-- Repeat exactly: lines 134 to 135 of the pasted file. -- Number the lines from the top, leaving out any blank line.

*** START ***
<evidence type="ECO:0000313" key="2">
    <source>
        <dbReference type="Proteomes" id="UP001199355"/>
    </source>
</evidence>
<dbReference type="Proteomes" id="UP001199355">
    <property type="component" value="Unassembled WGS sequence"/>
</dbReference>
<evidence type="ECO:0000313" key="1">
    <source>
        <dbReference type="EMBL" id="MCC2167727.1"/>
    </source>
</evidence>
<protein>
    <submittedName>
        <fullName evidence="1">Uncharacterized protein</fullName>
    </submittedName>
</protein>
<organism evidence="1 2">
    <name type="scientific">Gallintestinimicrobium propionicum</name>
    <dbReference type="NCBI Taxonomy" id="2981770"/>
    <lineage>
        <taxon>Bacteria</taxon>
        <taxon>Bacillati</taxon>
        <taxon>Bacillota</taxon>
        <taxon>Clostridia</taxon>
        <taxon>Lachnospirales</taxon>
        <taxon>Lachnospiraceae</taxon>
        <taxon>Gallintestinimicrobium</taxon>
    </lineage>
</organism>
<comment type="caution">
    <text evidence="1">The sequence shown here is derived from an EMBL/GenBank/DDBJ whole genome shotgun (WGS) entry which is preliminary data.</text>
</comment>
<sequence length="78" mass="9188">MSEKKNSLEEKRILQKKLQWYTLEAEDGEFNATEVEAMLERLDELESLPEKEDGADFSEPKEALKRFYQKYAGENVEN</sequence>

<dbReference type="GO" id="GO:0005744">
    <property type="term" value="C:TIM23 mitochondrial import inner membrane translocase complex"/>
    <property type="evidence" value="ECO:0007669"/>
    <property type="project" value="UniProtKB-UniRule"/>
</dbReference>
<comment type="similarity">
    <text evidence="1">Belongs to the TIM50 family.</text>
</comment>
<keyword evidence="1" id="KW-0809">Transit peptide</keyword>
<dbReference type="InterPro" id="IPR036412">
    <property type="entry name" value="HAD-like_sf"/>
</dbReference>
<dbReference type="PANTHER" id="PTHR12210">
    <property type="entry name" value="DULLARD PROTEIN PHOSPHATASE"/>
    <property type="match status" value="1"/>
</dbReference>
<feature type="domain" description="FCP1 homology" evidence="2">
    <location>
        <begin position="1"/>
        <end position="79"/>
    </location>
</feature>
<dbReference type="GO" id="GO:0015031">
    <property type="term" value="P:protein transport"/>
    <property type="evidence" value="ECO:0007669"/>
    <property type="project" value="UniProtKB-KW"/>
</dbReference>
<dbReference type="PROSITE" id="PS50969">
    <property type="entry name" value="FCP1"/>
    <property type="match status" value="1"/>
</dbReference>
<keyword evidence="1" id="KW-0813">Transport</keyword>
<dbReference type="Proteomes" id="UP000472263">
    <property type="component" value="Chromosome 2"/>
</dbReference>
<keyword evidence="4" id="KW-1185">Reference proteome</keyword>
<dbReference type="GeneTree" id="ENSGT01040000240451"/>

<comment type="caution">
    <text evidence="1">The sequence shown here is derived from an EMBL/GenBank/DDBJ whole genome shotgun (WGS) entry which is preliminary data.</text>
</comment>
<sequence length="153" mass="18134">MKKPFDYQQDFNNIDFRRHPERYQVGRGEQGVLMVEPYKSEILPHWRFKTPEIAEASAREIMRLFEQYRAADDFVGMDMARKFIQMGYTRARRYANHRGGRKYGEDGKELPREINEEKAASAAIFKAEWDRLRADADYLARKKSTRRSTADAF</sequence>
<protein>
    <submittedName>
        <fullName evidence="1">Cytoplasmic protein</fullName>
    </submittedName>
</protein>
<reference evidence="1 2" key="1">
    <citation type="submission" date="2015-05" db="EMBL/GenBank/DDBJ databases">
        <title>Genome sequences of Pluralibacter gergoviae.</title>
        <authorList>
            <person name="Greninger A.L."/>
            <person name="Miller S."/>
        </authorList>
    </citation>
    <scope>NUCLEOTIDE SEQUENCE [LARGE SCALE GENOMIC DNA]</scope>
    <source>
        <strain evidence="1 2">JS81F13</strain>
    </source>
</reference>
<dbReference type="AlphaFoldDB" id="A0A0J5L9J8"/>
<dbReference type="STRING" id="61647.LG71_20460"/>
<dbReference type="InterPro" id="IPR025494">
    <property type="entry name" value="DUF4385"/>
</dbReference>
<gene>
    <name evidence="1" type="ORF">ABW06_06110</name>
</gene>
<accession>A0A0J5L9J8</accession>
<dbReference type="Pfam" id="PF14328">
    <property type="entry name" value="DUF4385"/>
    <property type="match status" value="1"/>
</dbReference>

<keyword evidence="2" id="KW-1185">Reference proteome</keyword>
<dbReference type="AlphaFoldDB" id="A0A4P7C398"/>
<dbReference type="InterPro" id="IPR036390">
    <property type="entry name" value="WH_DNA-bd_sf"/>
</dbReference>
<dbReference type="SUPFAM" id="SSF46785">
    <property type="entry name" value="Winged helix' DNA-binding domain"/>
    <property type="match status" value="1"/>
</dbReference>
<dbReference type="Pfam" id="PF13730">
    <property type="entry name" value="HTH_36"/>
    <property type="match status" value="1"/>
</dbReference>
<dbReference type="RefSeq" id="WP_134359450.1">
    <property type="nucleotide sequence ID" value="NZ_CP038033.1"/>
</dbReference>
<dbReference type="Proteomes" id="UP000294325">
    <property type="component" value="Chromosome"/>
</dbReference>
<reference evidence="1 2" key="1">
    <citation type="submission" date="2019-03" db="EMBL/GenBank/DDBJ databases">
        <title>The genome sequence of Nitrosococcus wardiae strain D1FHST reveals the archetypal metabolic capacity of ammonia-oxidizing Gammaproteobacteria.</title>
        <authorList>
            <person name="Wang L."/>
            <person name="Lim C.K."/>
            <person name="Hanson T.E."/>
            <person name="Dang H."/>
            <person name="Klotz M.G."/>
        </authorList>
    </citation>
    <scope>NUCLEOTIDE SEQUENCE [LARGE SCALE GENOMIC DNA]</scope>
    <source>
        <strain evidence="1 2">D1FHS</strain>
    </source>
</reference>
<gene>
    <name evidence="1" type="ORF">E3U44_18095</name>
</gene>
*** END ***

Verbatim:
            <person name="Dang H."/>
            <person name="Klotz M.G."/>